"'Would you? Could... could you--'" He faltered then, the book slipping from his fingers as he ducked, the ceramic mug smashing against the bulkhead harmlessly. Even as the book hit the deck with a thud, the dust jacket slipping up to expose four inches of cloth binding, he tackled the chief engineer somewhat gracelessly--yet effectively--to the carpet.

"If I'd known Dr. Seuss had this kind of effect on you, I would have done this a hell of a lot sooner," Tom said softly, but there was a question beneath the jest.

He looked down into her face, flushed beneath the tousled mass of dark brown hair, black eyes bright as they bore into his. They stared at one another, hearts pounding in their throats, colour high.

"B'Elanna--" he began, and she reached up to trace his lips with her fingers.

"Shut up, Paris," B'Elanna growled, and licked the blood from his ear, tugging the lobe gently between her teeth, not hard enough to draw blood, though he drew in a breath with a hiss nonetheless. He swallowed, and then lowered his mouth to hers, brushing her lips tentatively at first, then moving down to trace the line of her jaw. His teeth grazed the tender skin below her ear, and she tilted her head back, exposing her throat, her eyes closed and lips parted. A growl purred from her throat, his lips thrumming with the vibration as his tongue explored the hollow of her throat.

Remembering her reaction on Sakari IV, he attempted to growl. It came out more like a strangled cough. B'Elanna opened her eyes.

"Tom, don't growl."


B'Elanna could feel Tom's chuckle, a low rumble in his chest against her cheek, rousing her from the light doze she had fallen into after they had snuggled under the sheets.

"What?" she asked, resting her chin on his chest.

"I'll tell you one thing--I never thought of the 'Grinch Whole Stole Christmas' as foreplay before," he said sleepily, and he brushed her hair from her forehead, pressing a light kiss to the ridges above her eyebrow. "Think we missed the party?"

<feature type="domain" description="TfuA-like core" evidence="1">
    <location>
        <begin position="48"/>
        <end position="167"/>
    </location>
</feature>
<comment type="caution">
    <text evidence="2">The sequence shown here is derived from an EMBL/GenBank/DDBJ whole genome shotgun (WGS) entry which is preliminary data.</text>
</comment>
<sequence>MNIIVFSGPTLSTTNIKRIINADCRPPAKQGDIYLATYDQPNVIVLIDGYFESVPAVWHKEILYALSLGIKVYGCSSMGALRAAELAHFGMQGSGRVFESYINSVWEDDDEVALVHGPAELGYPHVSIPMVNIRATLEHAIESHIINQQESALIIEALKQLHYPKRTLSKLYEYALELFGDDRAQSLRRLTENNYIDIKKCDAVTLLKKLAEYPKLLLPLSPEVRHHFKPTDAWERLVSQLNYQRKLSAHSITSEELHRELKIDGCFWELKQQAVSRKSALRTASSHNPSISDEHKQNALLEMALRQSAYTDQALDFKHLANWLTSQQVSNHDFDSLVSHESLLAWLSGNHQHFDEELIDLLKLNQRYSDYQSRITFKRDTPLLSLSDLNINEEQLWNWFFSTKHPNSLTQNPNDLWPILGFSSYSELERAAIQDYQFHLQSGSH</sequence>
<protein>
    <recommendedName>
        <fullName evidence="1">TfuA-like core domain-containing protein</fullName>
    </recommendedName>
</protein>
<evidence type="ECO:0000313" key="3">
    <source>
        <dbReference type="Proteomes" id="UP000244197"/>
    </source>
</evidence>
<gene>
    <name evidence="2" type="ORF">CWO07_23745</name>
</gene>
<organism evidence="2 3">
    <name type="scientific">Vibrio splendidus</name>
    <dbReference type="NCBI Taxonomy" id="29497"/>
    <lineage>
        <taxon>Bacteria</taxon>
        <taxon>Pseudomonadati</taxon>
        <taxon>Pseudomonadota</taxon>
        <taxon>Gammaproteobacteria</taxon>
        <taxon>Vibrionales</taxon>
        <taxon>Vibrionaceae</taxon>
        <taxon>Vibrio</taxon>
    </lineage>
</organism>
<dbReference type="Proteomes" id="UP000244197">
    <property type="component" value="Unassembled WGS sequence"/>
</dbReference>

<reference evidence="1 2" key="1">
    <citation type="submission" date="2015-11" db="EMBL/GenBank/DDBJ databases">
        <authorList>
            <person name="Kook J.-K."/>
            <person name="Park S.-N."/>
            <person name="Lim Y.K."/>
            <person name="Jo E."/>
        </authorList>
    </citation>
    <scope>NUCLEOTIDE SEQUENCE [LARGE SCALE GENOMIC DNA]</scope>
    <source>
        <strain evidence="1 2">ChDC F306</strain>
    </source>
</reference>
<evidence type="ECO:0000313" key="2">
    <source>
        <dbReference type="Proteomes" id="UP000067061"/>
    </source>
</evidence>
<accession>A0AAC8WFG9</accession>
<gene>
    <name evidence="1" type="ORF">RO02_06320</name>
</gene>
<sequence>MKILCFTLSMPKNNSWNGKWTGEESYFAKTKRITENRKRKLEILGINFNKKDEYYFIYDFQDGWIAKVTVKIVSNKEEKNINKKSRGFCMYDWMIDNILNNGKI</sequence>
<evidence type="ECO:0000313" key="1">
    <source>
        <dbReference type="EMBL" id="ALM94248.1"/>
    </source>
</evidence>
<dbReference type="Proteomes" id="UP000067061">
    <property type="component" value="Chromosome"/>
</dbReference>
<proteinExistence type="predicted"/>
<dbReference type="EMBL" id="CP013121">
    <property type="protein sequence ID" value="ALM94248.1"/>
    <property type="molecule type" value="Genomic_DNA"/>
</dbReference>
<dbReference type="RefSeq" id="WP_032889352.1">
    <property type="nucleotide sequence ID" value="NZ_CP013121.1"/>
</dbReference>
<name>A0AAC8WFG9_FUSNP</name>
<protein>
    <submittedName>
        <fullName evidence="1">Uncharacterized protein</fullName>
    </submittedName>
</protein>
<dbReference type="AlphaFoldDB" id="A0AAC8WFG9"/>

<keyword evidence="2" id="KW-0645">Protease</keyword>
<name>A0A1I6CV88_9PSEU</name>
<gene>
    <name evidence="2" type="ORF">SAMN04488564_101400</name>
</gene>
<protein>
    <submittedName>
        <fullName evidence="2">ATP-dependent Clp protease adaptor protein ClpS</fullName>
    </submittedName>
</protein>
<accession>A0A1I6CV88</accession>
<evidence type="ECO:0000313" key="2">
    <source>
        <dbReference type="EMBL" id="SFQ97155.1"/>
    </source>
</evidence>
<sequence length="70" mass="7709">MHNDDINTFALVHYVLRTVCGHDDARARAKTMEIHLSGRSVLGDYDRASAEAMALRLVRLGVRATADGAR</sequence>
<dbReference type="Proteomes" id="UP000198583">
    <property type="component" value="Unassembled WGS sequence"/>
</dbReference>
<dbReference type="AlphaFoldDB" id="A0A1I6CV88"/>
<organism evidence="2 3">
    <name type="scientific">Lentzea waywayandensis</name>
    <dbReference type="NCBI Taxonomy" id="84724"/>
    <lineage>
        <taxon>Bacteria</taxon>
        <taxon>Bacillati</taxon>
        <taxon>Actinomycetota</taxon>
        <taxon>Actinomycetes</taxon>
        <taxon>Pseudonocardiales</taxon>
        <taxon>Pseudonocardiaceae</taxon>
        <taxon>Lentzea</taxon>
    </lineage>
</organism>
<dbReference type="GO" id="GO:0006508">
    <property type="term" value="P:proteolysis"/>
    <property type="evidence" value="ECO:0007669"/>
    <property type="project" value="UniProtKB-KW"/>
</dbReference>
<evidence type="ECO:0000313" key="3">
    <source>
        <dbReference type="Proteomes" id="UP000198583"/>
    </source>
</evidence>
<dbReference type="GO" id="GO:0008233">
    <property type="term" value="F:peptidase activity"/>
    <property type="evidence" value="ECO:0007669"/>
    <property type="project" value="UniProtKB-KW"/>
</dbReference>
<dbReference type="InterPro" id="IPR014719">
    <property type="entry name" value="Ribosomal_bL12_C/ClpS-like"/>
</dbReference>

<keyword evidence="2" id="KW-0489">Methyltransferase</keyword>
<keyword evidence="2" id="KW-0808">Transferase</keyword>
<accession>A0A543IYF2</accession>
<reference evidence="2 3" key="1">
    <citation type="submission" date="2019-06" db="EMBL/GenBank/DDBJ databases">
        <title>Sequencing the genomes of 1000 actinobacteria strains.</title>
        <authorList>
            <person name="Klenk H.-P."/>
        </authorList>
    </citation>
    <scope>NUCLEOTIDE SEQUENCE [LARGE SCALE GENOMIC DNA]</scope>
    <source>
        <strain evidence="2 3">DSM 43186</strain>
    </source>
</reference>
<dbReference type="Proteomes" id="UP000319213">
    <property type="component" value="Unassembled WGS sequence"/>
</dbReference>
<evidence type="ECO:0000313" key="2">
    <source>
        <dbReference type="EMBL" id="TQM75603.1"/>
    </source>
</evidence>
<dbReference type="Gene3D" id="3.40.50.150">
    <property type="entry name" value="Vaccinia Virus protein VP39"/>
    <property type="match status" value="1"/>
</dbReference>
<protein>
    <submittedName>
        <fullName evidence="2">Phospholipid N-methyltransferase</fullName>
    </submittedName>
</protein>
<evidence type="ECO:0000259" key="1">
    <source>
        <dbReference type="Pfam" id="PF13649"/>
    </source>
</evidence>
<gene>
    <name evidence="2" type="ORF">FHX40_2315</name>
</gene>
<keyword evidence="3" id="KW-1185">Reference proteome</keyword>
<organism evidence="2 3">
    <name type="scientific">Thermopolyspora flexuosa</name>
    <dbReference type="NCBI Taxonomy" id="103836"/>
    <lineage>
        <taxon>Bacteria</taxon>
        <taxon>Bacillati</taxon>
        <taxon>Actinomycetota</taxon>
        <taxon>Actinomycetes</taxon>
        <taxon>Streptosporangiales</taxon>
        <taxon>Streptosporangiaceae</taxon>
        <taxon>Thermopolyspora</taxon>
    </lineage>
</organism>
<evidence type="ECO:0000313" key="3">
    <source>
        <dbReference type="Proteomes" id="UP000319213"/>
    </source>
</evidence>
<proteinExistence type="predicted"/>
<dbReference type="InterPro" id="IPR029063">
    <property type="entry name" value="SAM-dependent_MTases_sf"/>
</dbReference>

"What time is it?"

"1920 hours."

"There might be some cake left."

"If we're leaving this room tonight, I think the only place we're headed is sickbay." He traced a crescent shaped bite on her shoulder, the mark of his teeth, with a smile.

"Oh." She winced, not at his touch, but at the mental picture the mention of sickbay brought to mind. "Can we skip that? I think the Doctor is juts a little too interested in Klingon Mating rituals."

Tom laughed, shifting slightly so he was leaning against the headboard, her head pillowed on his chest. She absently traced spirals on his bare shoulder with a fingernail.

"Well, if we don't, it's going to be more than a little obvious why we missed the party," he pointed out.


"Unless, you want the entire crew to burst into spontaneous applause the minute we enter the mess hall?"

"Not particularly."

"Hey, if you think this is awkward, imagine what life would have been like if we did this back on Sakari IV."

"What makes you think I haven't?" she said quietly, her voice husky and low. Her dark eyes bore into his, and she felt as much as saw a flush creep up his neck under her unremitting gaze. It gave her the courage to tease him, lips grazing his jaw as she spoke. "What makes you think I haven't lain awake at night, remembering the taste of your blood, the taste of your kisses. Remembered the salty tang of your sweat, the feel of your body against mine..."

She, wisely, left off the remainder of the thought, but it echoed through her anyway, as she lay curled in his arms.